The problem with this contrarian view (panel B) is that it ignores two of the most fundamental driving forces in science:

  • To ultimately be proven correct by history. Nobody wants their legacy to be that they were part of an epic scientific blunder.
  • To advance one’s career by showing the errors of other scientists

Wild West science works as a free-market endeavor in the sense that everybody is essentially free to question everyone else’s work. The best way to make a name for yourself in science is to show that some established conclusion or paradigm is incorrect. Therefore, there is actually a huge incentive to challenge any idea that makes it into the mainstream. This is why you see high-profile research that purports to find little relationship between human caused climate change and various other phenomena:


Articles with titles that contain phrases such as “little change”, “no increase”, “unlikely to increase” would be impossible in right wing’s notion of Vatican Science and would be unlikely to come about if scientists felt that their primary thrust was to advance a political agenda.

Having said that, scientists are humans and humans are social beings who are influenced by the zeitgeist of their proximate culture. Unfortunately, as political polarization has increased in the United States, many of us are becoming more and more hermetically sealed into our ideological bubbles where our ideas are not challenged and we only hear from other people who agree with us. I do worry that this phenomenon has the power to influence the collective research output and communication of climate science.

Climate scientists tend to be overwhelmingly on the left end of the political spectrum and tend to be ideologically attracted (or at least unopposed) to policies associated with climate change mitigation. For example, I have seen the following cartoon used by climate scientists to defend their advocacy for climate action policies:


The way the bullet points are phrased it is difficult to disagree with them but in reality, there are legitimate concerns about potential deleterious effects of variously proposed climate policies. This is primarily because everything we materially value is made possible through affordable energy and many climate-action policies have the effect of increasing the price of energy. Much is made of various hockey-stick like charts that show negative impacts of climate change but an honest discussion requires grappling with the positive hockey sticks that affordable energy from fossil fuels have produced (like the amazing increase in lifespan, increase in food availability, reduction in poverty, reduction in infant mortality, reduction in a myriad of diseases, ect., that have been achieved).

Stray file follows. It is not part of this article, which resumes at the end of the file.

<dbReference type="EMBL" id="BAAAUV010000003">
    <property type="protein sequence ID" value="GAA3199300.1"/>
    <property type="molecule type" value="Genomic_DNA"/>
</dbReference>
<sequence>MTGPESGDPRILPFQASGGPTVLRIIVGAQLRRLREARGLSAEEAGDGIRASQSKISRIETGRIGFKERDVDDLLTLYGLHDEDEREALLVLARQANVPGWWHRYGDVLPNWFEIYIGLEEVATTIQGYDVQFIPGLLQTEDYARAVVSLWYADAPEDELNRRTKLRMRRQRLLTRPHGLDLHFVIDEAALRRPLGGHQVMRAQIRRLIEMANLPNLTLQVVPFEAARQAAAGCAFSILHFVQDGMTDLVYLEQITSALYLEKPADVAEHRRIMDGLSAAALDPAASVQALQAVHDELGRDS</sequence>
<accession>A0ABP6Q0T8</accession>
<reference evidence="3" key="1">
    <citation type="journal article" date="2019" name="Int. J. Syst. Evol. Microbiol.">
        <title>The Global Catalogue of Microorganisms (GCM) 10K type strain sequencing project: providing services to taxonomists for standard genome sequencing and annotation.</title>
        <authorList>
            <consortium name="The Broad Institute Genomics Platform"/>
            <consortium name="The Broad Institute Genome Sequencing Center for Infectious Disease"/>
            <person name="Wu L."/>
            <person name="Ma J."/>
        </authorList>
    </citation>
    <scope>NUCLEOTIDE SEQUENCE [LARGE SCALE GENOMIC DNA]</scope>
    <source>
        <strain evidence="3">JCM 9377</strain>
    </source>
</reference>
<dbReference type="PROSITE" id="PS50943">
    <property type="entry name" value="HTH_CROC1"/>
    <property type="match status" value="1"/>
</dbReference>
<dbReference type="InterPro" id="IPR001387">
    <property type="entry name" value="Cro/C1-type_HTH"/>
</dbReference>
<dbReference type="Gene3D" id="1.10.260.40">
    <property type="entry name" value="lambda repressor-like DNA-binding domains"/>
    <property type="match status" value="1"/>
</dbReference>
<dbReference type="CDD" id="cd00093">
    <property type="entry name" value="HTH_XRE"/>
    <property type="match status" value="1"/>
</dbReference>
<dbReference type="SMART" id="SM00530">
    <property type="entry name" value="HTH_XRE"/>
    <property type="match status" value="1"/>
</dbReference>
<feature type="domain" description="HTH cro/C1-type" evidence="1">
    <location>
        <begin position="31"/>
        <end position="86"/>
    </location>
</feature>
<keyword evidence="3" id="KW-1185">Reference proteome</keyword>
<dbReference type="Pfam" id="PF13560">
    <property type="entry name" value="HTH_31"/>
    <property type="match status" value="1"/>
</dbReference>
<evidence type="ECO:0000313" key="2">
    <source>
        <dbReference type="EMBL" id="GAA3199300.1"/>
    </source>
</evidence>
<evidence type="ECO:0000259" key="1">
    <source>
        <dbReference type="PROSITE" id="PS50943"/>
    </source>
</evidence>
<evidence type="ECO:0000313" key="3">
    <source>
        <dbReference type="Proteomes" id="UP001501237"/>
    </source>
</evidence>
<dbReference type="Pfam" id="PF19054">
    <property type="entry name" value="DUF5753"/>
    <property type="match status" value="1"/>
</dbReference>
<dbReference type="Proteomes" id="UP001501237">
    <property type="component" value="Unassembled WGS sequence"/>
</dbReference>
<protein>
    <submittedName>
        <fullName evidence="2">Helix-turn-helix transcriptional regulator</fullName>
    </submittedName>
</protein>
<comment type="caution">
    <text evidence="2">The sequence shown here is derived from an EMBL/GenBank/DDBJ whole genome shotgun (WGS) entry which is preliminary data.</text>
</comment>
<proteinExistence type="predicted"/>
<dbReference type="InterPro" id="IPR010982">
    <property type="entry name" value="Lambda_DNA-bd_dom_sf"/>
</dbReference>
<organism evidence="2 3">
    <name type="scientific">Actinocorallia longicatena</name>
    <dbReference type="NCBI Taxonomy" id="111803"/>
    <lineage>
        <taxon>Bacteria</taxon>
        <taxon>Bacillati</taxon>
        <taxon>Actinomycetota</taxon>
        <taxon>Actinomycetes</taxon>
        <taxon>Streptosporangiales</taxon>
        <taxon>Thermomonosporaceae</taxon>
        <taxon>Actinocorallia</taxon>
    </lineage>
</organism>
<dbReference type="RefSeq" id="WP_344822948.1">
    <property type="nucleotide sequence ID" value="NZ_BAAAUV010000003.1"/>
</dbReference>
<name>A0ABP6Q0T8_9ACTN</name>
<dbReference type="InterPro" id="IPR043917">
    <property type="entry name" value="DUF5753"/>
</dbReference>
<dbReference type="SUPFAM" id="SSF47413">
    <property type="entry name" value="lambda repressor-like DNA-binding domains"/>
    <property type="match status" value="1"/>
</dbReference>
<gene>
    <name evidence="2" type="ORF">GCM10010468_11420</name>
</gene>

The primary problem with the above cartoon is that climate-action policies might not lead to a “better world” by themselves (i.e., regardless of the consequences of human caused global warming). Thus advocates of this cartoon seem unaware that part of their sympathy for climate-action policies could be due to their ideological alignment with more progressive policies in general. People on the political left tend to have more biophilic tendencies than those on the political right. They tend to be more distrustful of corporations and capitalism as a means of distributing resources. Finally, they tend to have more faith in the ability (and right) of central or governments to regulate the private sector and to redistribute resources. None of the above values have anything to do with the physical science of climate change but these values make it more likely that people on the political left will support climate-action policies that protect the environment via government regulation.

The fact that climate scientists tend to be overwhelming on the left end of the political spectrum then leads to a social situation among scientists where it is very easy to agree with the political-ideological norms of the left and it makes it more taboo to question the severity of human-caused climate change. It means that scientists will feel some pressure (at least subconsciously) that their work should support the “good side”.

The attack on climate science from explicitly political organizations and individuals makes the situation even worse. In a purely Wild West science, scientists would feel no reservations about attacking the mainstream scientific view within a community (panel A below). Constant attack from the inside is what makes the mainstream view robust and gives us confidence that it is indeed correct. However, attacks on climate science from prominent politicians and outspoken political commentators have the effect of reorienting climate scientists such that they feel it is their duty to defend (rather than attack) the mainstream view (panel B below).

This is an unfortunate situation because scientists are smart enough to construct persuasive arguments in defense of most things. Thus, orienting scientists in defense of the mainstream view gives the outward appearance of enhanced legitimacy but in reality, it makes us less confident that the conclusions are correct (because the conclusions are being subjected to less scientific attacks).



Thus, in Wild West science, there is a tug-of-war between wanting to conform to social norms/ideological convictions and the desire to advance your career by challenging established conclusions (figure below). I believe that desire to be proven correct and to advance one’s career by showing others to be wrong is ultimately stronger than the desire to conform to the “good” side and this is ultimately why we can have confidence in the findings of science in general and climate science in particular.